Ageism is alive and well in the Church today, and mid-40+ worship leaders across the country are shaking in their boots.
A friend of mine was at a conference and overheard several middle-aged worship leaders wondering aloud as to how long they’ll have their jobs. They have every right to worry – I know of one megachurch baby boomer pastor who unceremoniously “let go” a mid 40s worship leader because he was “too old.” When the elders got wind of the reason for the “letting go” they charged into action and demanded that the worship leader be rehired – stressing to the pastor that you just don’t treat people this way who’ve helped you build your ministry for many years.
And it gets worse: yet another megachurch has recently put their poor old, out-of-touch, frumpy and downright dated worship leader out to pasture. And the poor guy was only in his mid thirties! Now at the helm is a… 21 year old.
How things have changed – growing up it seemed like all church music directors were old men. In the past few years the trend in our youth-obsessed culture has been for megachurches to hire young guys with guitars – and these guys often have little to no musical training. I can think of one megachurch worship leader who can’t sing that great, can’t play an instrument, can’t write songs or arrange music and makes about 100G a year (but he sure looks good on stage.)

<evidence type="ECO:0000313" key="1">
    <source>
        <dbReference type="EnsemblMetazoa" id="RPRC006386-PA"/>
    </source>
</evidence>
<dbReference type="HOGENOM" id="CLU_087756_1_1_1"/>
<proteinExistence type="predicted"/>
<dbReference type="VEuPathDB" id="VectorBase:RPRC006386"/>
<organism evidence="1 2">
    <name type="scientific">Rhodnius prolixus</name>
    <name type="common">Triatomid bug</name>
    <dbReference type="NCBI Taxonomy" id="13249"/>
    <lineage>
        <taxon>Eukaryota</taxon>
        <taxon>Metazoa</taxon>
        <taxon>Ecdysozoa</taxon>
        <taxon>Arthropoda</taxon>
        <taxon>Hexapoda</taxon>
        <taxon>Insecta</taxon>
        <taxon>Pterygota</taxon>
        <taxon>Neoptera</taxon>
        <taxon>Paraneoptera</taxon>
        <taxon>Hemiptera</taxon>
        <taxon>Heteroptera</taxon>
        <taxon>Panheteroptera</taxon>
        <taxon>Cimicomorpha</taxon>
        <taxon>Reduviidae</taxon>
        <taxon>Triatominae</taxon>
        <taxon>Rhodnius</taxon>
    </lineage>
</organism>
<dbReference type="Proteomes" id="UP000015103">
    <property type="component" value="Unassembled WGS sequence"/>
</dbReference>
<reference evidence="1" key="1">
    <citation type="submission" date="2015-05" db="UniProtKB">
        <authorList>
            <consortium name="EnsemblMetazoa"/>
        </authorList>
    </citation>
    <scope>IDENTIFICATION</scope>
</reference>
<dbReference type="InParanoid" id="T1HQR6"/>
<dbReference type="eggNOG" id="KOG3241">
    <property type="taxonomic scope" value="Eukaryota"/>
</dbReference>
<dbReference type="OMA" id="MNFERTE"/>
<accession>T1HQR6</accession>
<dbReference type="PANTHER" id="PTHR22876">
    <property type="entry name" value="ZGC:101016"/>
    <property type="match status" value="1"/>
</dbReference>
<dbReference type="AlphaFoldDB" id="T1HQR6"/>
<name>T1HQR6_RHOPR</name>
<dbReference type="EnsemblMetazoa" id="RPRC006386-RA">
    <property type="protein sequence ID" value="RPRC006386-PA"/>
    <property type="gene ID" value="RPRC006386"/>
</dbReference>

The tables do seem to be turning for those young guitar guys. One talented young guitar slinging worship leader I know just lost out on a lucrative megachurch job to another young guitar slinging worship leader …who had a music degree. I guess in harder economic times it isn’t as easy to explain the hiring of a full time music director who can’t create a chord chart.
So what does the future hold for you? Fifty years ago you’d get a job, work there for your adult career and retire with a pension and gold watch. We all know those days are gone, and a worship leader job is no different. If you’re mid 40+ (or even in your thirties!) you have a few options:
- Authentically reinvent yourself as long as you can by staying current (gold chains probably aren’t a good idea for a hipper image.)
- Try moving into more of a production role as you mentor younger worship leaders (at a church that’s large enough to afford a producer position.)
- Start looking for another line of work (there’s no shame in a career change.)
- Avoid megachurches and look for a healthy ministry that values a range of ages.
If you’re a young guitar slinging worship leader, realize that musical knowledge can only give you an edge in a weak, competitive economy.
Bottom Line: Job security, even in the Church, is a thing of the past for young and old.